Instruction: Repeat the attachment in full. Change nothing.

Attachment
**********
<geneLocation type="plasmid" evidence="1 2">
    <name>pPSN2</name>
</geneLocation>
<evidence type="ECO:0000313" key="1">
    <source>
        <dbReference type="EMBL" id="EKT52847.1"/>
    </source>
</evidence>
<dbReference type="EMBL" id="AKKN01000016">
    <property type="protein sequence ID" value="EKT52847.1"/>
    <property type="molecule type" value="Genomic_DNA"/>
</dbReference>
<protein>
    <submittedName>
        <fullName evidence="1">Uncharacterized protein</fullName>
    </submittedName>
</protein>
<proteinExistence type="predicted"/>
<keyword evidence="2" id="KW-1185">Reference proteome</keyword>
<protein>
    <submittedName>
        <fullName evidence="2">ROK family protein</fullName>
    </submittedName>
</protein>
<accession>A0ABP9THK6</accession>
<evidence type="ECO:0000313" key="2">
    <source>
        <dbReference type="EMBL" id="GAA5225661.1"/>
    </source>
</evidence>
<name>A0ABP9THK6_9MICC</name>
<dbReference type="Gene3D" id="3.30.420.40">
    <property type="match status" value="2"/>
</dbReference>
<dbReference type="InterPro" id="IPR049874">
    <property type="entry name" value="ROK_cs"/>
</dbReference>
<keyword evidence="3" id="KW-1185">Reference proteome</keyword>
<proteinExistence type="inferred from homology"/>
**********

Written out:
<geneLocation type="plasmid" evidence="1 2">
    <name>pPSN2</name>
</geneLocation>
<evidence type="ECO:0000313" key="1">
    <source>
        <dbReference type="EMBL" id="EKT52847.1"/>
    </source>
</evidence>
<dbReference type="EMBL" id="AKKN01000016">
    <property type="protein sequence ID" value="EKT52847.1"/>
    <property type="molecule type" value="Genomic_DNA"/>
</dbReference>
<protein>
    <submittedName>
        <fullName evidence="1">Uncharacterized protein</fullName>
    </submittedName>
</protein>
<proteinExistence type="predicted"/>
<keyword evidence="2" id="KW-1185">Reference proteome</keyword>
<protein>
    <submittedName>
        <fullName evidence="2">ROK family protein</fullName>
    </submittedName>
</protein>
<accession>A0ABP9THK6</accession>
<evidence type="ECO:0000313" key="2">
    <source>
        <dbReference type="EMBL" id="GAA5225661.1"/>
    </source>
</evidence>
<name>A0ABP9THK6_9MICC</name>
<dbReference type="Gene3D" id="3.30.420.40">
    <property type="match status" value="2"/>
</dbReference>
<dbReference type="InterPro" id="IPR049874">
    <property type="entry name" value="ROK_cs"/>
</dbReference>
<keyword evidence="3" id="KW-1185">Reference proteome</keyword>
<proteinExistence type="inferred from homology"/>